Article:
Interestingly, our three weathering proxies (clay δ7Li, K/Ti and Mg/Ti) also appear to exhibit some variability at shorter millennial to centennial timescales, in particular during the so-called Heinrich stadial, which correspond to “cold” periods in the Northern Hemisphere44,45, and which have been documented as arid events in tropical Africa21,46 (Fig. 3). In core MS27PT, Heinrich stadial 1, 2 and 3 (HS1, HS2 and HS3), the Last Glacial Maximum (LGM) and the Younger Dryas (YD) are all characterized by higher Ca/Fe ratios of bulk sediments15 (reflecting marine/terrigenous ratio at a high resolution) and a significant increase in clay δ7Li. As shown in Fig. 3, the timing of these episodes matches the extreme arid events recently documented in marine sediments from Western Africa46 and from the Nile delta21. The onset of arid conditions in northern Africa during these periods is generally attributed to a weakening of the Atlantic Meridional Overturning Circulation (AMOC) and to a southward ITCZ migration, which led to severely reduced inputs of Atlantic-derived moisture in the Nile basin. During these arid episodes, clay δ7Li increase in phase with the export of dust to sites in West Africa46. Except for HS3, Nd isotopes do not appear to have varied significantly during these events suggesting that sediment provenance did not change significantly. According to our model, high clay δ7Li values during arid events are consistent with lower leaching rates (Flea). Similarly, clay Mg/Ti and K/Ti ratios both exhibit an increase during HS1 and HS2, supporting a reduction in the release rate of mobile elements during rock alteration. The two highest clay δ7Li values (4.0‰ and 3.6‰, at 22.7 and 21.4 kyrs cal BP respectively) were measured during the LGM. This could be due to extreme aridity associated with extended glaciers in Equatorial East Africa47.

Taken together, our proxies indicate that chemical weathering responded abruptly to past climate change in the Nile Basin in the last 32,000 years, most particularly during the short periods that corresponded to punctual arid events in northern Africa. These results thus strongly suggest that past climatic changes over centennial to millennial timescales had an impact on erosion processes, demonstrating a tight coupling between short-term hydroclimatic oscillations, physical erosion and silicate weathering on continents. The chosen sample size (1 cm) in the MS27PT core corresponds to a resolution of ~400 to ~1300 yrs during arid periods, when the δ7Li signal is the most variable. This age range gives an approximate order of magnitude for the minimum response time of silicate weathering to climate change in the Nile Basin. This result may seem small compared to the expected residence of soil in a watershed as large as the Nile River Basin. Previous studies have shown that large tropical catchments in Africa (e.g. the Congo Basin) have soils that are in steady-state (i.e. with a constant thickness) over a long residence time (probably >1 Ma)48. However, in the Congo Basin, rapid responses of chemical weathering to climate change have been highlighted for the last 20 kyrs5, suggesting that young soils are reactive and can imprint the chemical signature of clay-rich sediment carried by the river and deposited offshore. In the Nile Basin, during the period studied, most clays come from the Ethiopian Traps (based on εNd), and it is possible that the soil residence time in this mountainous and volcanic region is short on average, due to high physical erosion rates. The temporal correlation observed between weathering and climate proxies suggests that time lags are negligible, within uncertainties. Thus, the rapid response of alteration in this region suggests that Ethiopian soils are in transient state during arid periods, and/or that the return to steady-state can be reached quickly after a change in climate conditions, such as it has been shown for other basaltic regions impacted by the last glaciation49.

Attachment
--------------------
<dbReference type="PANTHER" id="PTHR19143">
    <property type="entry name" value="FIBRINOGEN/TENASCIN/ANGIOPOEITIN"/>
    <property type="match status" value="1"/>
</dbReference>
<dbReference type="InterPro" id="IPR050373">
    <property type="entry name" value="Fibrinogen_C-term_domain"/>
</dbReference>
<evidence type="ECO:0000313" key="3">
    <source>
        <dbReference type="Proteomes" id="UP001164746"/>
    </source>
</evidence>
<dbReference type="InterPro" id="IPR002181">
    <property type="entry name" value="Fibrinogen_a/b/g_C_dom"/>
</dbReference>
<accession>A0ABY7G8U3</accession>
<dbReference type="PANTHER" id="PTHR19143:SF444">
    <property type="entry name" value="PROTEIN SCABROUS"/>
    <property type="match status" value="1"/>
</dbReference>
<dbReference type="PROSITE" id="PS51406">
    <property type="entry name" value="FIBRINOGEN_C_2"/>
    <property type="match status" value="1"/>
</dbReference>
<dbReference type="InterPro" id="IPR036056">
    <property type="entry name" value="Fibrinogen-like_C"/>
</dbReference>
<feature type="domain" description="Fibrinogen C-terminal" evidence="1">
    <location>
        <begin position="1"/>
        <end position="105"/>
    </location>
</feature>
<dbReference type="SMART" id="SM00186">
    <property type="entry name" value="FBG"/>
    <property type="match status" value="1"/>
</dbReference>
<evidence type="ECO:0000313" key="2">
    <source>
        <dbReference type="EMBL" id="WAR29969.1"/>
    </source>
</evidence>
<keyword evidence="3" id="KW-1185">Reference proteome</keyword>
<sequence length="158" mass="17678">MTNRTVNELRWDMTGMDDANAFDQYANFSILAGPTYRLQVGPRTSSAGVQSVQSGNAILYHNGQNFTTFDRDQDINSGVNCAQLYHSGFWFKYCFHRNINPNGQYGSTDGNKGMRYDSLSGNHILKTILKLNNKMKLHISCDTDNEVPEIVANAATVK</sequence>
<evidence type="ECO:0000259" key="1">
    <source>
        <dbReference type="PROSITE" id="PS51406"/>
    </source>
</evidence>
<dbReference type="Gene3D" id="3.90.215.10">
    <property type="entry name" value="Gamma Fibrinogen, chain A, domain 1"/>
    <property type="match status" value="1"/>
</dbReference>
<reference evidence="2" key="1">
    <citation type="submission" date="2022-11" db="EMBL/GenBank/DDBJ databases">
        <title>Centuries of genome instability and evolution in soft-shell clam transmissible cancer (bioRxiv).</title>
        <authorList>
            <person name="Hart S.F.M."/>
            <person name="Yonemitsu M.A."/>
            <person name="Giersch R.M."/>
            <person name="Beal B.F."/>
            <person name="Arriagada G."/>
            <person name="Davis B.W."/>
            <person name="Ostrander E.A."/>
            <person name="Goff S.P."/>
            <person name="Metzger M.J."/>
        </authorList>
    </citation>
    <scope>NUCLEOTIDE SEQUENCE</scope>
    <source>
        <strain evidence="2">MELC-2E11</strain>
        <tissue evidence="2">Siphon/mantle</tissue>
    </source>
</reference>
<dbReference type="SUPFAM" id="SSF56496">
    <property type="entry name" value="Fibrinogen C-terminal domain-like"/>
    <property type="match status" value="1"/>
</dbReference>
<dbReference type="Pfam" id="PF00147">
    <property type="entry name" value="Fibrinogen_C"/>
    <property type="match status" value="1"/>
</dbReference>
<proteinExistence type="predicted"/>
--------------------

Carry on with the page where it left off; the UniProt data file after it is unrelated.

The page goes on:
The strong reactivity of soils in the Nile basin suggests that the future variations in rainfall intensity predicted for northern Africa50 will have a concomitant impact on its soil resources because weathering processes control the recycling and release of key macro- and micro- nutrients to soils and freshwaters. Since continental alteration can be a significant CO2 sink over short timescales51, our results also suggest that rapid variations in chemical weathering at large scale should be included in the modeling of the impact of future climate change.

Methods